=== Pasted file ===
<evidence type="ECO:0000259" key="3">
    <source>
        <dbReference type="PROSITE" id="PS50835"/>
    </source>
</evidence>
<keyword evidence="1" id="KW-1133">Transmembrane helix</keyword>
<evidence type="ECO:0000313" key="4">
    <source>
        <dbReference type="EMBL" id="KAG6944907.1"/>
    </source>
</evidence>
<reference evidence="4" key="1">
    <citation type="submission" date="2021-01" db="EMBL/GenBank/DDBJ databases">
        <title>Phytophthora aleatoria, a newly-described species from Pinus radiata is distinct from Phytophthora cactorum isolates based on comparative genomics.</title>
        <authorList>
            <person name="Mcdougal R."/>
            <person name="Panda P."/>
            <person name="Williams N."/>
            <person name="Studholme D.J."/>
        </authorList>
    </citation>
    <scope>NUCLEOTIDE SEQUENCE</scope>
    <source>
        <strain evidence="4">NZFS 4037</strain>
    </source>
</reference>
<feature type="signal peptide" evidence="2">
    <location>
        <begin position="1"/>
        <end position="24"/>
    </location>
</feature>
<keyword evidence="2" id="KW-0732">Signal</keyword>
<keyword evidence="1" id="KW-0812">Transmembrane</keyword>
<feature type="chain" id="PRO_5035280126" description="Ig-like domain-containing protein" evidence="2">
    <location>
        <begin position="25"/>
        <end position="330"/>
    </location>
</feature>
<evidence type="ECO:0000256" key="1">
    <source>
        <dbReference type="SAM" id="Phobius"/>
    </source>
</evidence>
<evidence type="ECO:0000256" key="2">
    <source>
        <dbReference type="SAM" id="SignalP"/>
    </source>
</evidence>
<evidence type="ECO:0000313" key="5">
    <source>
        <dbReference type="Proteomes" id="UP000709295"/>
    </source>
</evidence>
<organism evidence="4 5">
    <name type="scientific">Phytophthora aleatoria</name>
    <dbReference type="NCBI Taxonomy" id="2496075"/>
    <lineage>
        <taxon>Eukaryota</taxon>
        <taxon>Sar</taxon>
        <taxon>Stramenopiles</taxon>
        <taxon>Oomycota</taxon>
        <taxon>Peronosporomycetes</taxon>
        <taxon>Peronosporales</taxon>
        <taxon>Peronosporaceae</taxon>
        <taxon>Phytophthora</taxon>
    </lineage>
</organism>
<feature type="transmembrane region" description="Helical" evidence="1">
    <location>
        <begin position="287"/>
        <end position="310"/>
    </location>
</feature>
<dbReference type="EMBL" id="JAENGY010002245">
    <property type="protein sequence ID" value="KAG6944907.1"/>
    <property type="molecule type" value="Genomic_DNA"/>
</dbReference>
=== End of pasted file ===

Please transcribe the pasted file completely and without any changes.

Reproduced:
<evidence type="ECO:0000259" key="3">
    <source>
        <dbReference type="PROSITE" id="PS50835"/>
    </source>
</evidence>
<keyword evidence="1" id="KW-1133">Transmembrane helix</keyword>
<evidence type="ECO:0000313" key="4">
    <source>
        <dbReference type="EMBL" id="KAG6944907.1"/>
    </source>
</evidence>
<reference evidence="4" key="1">
    <citation type="submission" date="2021-01" db="EMBL/GenBank/DDBJ databases">
        <title>Phytophthora aleatoria, a newly-described species from Pinus radiata is distinct from Phytophthora cactorum isolates based on comparative genomics.</title>
        <authorList>
            <person name="Mcdougal R."/>
            <person name="Panda P."/>
            <person name="Williams N."/>
            <person name="Studholme D.J."/>
        </authorList>
    </citation>
    <scope>NUCLEOTIDE SEQUENCE</scope>
    <source>
        <strain evidence="4">NZFS 4037</strain>
    </source>
</reference>
<feature type="signal peptide" evidence="2">
    <location>
        <begin position="1"/>
        <end position="24"/>
    </location>
</feature>
<keyword evidence="2" id="KW-0732">Signal</keyword>
<keyword evidence="1" id="KW-0812">Transmembrane</keyword>
<feature type="chain" id="PRO_5035280126" description="Ig-like domain-containing protein" evidence="2">
    <location>
        <begin position="25"/>
        <end position="330"/>
    </location>
</feature>
<evidence type="ECO:0000256" key="1">
    <source>
        <dbReference type="SAM" id="Phobius"/>
    </source>
</evidence>
<evidence type="ECO:0000256" key="2">
    <source>
        <dbReference type="SAM" id="SignalP"/>
    </source>
</evidence>
<evidence type="ECO:0000313" key="5">
    <source>
        <dbReference type="Proteomes" id="UP000709295"/>
    </source>
</evidence>
<organism evidence="4 5">
    <name type="scientific">Phytophthora aleatoria</name>
    <dbReference type="NCBI Taxonomy" id="2496075"/>
    <lineage>
        <taxon>Eukaryota</taxon>
        <taxon>Sar</taxon>
        <taxon>Stramenopiles</taxon>
        <taxon>Oomycota</taxon>
        <taxon>Peronosporomycetes</taxon>
        <taxon>Peronosporales</taxon>
        <taxon>Peronosporaceae</taxon>
        <taxon>Phytophthora</taxon>
    </lineage>
</organism>
<feature type="transmembrane region" description="Helical" evidence="1">
    <location>
        <begin position="287"/>
        <end position="310"/>
    </location>
</feature>
<dbReference type="EMBL" id="JAENGY010002245">
    <property type="protein sequence ID" value="KAG6944907.1"/>
    <property type="molecule type" value="Genomic_DNA"/>
</dbReference>